What is the story behind Route 66?

What is the story behind Route 66?

Route 66 reduced the distance between Chicago and Los Angeles by more than 200 miles, which made Route 66 popular among thousands of motorists who drove west in subsequent decades. Like other highways of its day, Route 66 reflects the origin and evolution of road transportation in the United States.

What was Route 66 originally called?

By the mid-1930s, Route 66 was already being called the “Main Street of America.” Early promoters, notably John Woodruff of Springfield, Missouri, and Cyrus Avery of Tulsa, had envisioned a great road linking towns across the continent, and the organizations they founded to advance the idea were in effect multistate …

Why is Route 66 no longer used?

Route 66’s popularity led to its downfall, with traffic swelling beyond its two-lane capacity. In 1956, legislation created the Interstate System, and over the course of three decades, five separate interstates bypassed segment after segment of Route 66.

Why was Route 66 important during the Great Depression?

Its diagonal route linked hundreds of predominantly rural communities in Illinois, Missouri, and Kansas to Chicago, thus enabling farmers to transport grain and produce for redistribution.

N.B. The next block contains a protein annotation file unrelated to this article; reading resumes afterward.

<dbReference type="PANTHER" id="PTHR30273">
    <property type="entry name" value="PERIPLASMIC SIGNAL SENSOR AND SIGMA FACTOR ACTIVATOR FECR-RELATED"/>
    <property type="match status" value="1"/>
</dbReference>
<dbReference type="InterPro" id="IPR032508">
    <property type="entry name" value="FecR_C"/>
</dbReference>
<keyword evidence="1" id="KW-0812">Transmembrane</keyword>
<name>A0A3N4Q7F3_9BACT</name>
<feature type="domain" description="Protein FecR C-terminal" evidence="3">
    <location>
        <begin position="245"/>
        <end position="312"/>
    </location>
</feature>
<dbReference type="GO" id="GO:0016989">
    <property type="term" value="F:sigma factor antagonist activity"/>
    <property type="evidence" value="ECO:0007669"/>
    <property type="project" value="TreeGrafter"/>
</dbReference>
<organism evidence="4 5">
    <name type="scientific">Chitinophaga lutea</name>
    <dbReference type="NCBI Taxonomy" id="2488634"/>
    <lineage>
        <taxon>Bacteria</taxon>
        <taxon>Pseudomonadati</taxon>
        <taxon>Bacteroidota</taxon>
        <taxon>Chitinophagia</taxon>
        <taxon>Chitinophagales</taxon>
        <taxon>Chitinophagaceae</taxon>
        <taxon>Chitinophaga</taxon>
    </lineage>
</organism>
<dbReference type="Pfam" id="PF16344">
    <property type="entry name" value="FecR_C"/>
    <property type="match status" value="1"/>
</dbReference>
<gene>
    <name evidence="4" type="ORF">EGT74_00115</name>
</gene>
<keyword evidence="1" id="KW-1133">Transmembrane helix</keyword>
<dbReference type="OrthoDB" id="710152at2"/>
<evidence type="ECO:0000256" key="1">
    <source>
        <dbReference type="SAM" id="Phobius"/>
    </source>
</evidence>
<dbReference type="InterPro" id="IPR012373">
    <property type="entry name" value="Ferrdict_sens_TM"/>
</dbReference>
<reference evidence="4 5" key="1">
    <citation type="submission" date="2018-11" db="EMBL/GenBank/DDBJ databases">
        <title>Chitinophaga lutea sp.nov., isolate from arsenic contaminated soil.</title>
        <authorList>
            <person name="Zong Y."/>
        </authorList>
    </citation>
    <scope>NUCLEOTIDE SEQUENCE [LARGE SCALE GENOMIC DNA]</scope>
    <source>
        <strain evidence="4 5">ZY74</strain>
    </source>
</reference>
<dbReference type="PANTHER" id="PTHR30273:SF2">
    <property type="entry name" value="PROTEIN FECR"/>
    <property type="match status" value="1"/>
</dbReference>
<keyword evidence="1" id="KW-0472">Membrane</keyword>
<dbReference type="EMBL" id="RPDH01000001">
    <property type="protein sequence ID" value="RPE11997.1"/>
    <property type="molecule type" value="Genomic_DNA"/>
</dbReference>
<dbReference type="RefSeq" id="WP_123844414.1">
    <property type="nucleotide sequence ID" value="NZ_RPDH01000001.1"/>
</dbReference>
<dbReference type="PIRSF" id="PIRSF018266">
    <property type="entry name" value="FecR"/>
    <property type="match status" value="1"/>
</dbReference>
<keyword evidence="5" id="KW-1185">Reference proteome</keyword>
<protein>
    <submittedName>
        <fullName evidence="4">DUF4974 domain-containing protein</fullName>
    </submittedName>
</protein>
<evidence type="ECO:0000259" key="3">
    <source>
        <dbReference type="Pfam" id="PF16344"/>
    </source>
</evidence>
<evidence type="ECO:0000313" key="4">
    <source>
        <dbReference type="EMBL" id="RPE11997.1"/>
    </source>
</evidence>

Why was Route 66 called the Mother Road?

In his classic novel The Grapes of Wrath, John Steinbeck called Route 66 the “Mother Road” because it beckoned to desperate migrants fleeing the Dust Bowl as they moved west in search of jobs in the 1930s. But in the years after the Depression, the highway took on mythic status as America’s main street for adventure.

Why was Route 66 called the Mother road?

What states did Route 66 cross?

Route 66 runs through 8 different states within the United States. From east to west, it runs through Illinois, Missouri, Kansas, Oklahoma, Texas, New Mexico, Arizona, and California.

How long did it take to build Route 66?

This process began in 1956 and took almost thirty years to be completed, but it was implacable. The American Association of State Highways and Transportation Officials (AASHTO) ruled on June 26, 1985 to eliminate its designation. Williams, Arizona, was the last town to be bypassed in 1984. Route 66 no longer existed.